Nicholas was a Greek, born in Asia Minor in Patara (Lycia et Pamphylia) a Mediterranean Sea. His wealthy parents, Theopanes and Nonna were Christians. While still young, his parents died. He was raised by his uncle, Nicholas, who was the Bishop of Patara, were he followed in his uncle’s footsteps. Nicholas was ordained at the age of 19.
“…On 26 August 1071 Romanus IV, Emperor of the Byzantine Empire (reigned 1068–1071), faced Sultan Alp Arslan of the Seljuk Turks (reigned 1059–1072) in the Battle of Manzikert. The battle ended in humiliating defeat and capture for Romanus. As a result the Empire temporarily lost control over most of Asia Minor to the invading Seljuk Turks. The Byzantines would regain its control over Asia Minor during the reign of Alexius I Comnenus (reigned 1081–1118). But early in his reign Myra was overtaken by the Islamic invaders.
Taking advantage of the confusion, sailors from Bari in Apulia seized the remains of the saint from his burial church in Myra, over the objections of the Orthodox monks. Returning to Bari, they brought the remains with them and cared for them. The remains arrived on 9 May 1087. There are numerous variations of this account. In some versions those taking the relics are characterized as thieves or pirates, in others they are said to have taken them in response to a vision wherein Saint Nicholas himself appeared and commanded that his relics be moved in order to preserve them from the impending Muslim conquest. Currently at Bari, there are two churches at his shrine, one Roman Catholic and one Orthodox….”
In 2009, just in time for the Turkish Grinch to spoil Christmas, the Islamic government of Turkey is demanding St. Nicholas bones be repatriated to his home town. It’s a tourist thing.
The life of Saint Nicholas was chronicled by St. Methodius, who died in 847. “…”Up to the present the life of this distinguished Shepard has been unknown to the majority of the faithful”…” “…Coming to the city of Myra when the clergy and people of the province were in session to elect a new bishop, St. Nicholas was indicated by God as the man they should choose.
This was at the time of the persecutions at the beginning of the fourth century and “As he was the chief priest of the Christians of this town and preached the truths of faith with a holy liberty, the divine Nicholas was seized by the magistrates, tortured, then chained and thrown into prison with many other Christians.
…But when the great and religious Constantine, chosen by God assumed the imperial diadem of the Romans, the prisoners were released from their bonds and with them the illustrious Nicholas, who when he was set at liberty returned to Myra.”
St. Methodius asserts that “thanks to the teaching of St. Nicholas the metropolis of Myra alone was untouched by the filth of the Arian heresy, which it firmly rejected as death-dealing poison”, but says nothing of his presence at the Council of Nicaea in 325….The governor Eustathius had taken a bribe to condemn to death three innocent men.
At the time fixed for their execution Nicholas came to the place, stayed the hands of the executioner, and released the prisoners. Then he turned to Eustathiujs and did not cease to reproach him until he admitted his crime and expressed his penitence.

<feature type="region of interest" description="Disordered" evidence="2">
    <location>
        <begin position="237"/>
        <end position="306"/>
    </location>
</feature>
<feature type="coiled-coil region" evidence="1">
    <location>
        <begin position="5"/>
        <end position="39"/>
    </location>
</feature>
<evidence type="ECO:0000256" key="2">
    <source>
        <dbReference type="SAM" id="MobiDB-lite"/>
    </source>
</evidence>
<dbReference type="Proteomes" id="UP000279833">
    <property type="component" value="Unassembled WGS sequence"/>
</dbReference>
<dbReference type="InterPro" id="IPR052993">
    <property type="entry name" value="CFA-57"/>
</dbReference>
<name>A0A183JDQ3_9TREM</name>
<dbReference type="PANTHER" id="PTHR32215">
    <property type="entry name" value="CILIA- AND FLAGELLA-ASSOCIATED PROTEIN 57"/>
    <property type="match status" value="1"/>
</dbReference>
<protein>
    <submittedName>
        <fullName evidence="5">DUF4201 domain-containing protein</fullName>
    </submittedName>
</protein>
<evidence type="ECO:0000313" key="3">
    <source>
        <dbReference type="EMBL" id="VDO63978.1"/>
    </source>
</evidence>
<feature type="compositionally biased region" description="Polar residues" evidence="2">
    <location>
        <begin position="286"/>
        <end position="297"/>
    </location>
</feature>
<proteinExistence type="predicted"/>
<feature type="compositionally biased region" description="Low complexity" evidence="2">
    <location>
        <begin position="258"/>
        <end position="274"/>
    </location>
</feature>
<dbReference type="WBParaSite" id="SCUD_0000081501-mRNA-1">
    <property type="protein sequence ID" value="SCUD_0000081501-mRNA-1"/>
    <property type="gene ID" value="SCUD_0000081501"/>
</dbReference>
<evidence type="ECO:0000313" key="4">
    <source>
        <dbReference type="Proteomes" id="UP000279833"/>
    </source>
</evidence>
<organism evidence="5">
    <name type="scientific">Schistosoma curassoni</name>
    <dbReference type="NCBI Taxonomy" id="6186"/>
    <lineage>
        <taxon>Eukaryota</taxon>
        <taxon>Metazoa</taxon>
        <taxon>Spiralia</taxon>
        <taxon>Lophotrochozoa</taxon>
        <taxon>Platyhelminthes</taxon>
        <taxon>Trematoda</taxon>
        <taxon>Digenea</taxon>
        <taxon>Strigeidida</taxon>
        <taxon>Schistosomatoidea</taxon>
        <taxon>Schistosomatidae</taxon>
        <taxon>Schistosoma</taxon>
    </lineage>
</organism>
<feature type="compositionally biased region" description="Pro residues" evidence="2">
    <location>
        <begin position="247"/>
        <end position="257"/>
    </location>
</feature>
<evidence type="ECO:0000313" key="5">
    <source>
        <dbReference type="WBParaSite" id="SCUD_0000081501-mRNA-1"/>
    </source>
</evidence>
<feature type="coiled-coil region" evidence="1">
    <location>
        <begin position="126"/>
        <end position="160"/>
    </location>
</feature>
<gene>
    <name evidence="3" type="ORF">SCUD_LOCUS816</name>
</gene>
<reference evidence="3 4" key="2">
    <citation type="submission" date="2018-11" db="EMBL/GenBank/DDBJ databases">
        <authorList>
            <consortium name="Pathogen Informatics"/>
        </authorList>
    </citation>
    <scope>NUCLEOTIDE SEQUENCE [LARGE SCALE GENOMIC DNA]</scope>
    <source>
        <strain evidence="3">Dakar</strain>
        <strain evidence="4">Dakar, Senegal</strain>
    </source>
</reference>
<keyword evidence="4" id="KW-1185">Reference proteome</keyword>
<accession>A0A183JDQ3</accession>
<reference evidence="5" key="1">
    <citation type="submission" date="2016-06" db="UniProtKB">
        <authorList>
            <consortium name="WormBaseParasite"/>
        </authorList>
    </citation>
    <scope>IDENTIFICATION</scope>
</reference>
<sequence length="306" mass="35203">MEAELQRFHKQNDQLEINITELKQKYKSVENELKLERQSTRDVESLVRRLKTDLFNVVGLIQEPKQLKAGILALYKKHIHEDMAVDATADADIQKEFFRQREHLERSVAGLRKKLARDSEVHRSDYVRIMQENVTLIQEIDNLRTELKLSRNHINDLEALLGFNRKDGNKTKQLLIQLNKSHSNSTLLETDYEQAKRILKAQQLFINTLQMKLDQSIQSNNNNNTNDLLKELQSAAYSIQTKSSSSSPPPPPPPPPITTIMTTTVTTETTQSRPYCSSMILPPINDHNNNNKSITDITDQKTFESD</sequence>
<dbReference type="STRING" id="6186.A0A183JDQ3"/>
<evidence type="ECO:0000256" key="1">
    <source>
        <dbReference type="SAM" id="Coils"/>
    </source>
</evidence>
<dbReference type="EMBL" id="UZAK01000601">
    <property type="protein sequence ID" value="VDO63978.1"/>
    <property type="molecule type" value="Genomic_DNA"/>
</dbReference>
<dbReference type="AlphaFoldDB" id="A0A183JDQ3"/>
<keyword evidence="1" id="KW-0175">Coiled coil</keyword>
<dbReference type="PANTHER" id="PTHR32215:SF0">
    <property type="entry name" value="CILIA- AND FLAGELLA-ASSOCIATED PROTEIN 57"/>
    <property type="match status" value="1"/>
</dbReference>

There were present on this occasion three imperial officers who were on their way to duty in Phrygia. Later, when they were back again in Constantinople, the jealousy of the prefect Ablavius caused them to be imprisoned on false charges and an order for their death was procured from the Emperor Constantine.
When the officers heard this they remembered the example they had witnessed of the powerful love of justice of the Bishop of Myra and they prayed to God that through his merits and by his instrumentality then might yet be saved. That night St. Nicholas appeared in a dream to Constatine, and told him with threats to release the three innocent men, and Ablavius experienced the same thing. In the morning the Emporor and the prefect compared notes, and the condemned men were sent for and questioned.
When he heard that they had called on the name of the Nicholas of Myra who had appeared to him, Constatine set them free and sent them to the bishop with a letter asking him not to threaten him any more but to pray for the peace of the world. For long this was the most famous miracle of St. Nicholas, and at the time of St. Methodius was the only thing generally known about him….”
“…That’s the questionable legend of Nicholas. But not the end of the story. Even by the reign of Justinian (d. 565), Nicholas was famous, and the emperor dedicated a church in Constantinople to him. By the 900s, a Greek wrote, “The West as well as the East acclaims and glorifies him. Wherever there are people, his name is revered and churches are built in his honor. All Christians reverence his memory and call upon his protection.” The West became even more interested when his “relics” were taken from Myra to Bari, Italy, on May 9, 1087. He’s said to have been represented by medieval artists more frequently than any saint but Mary, and nearly 400 churches were dedicated in his honor in England alone during the late Middle Ages….”
My mother likes to tell about her grandmother Froehlich “Ma”. Aside from having a rather remarkable genealogy, she had an absolutely warped sense of humor (which I inherited). Ma never believed that anyone who left her home should do so empty-handed, even if it was just a few home made cookies. She never went to visit anyone without taking a gift.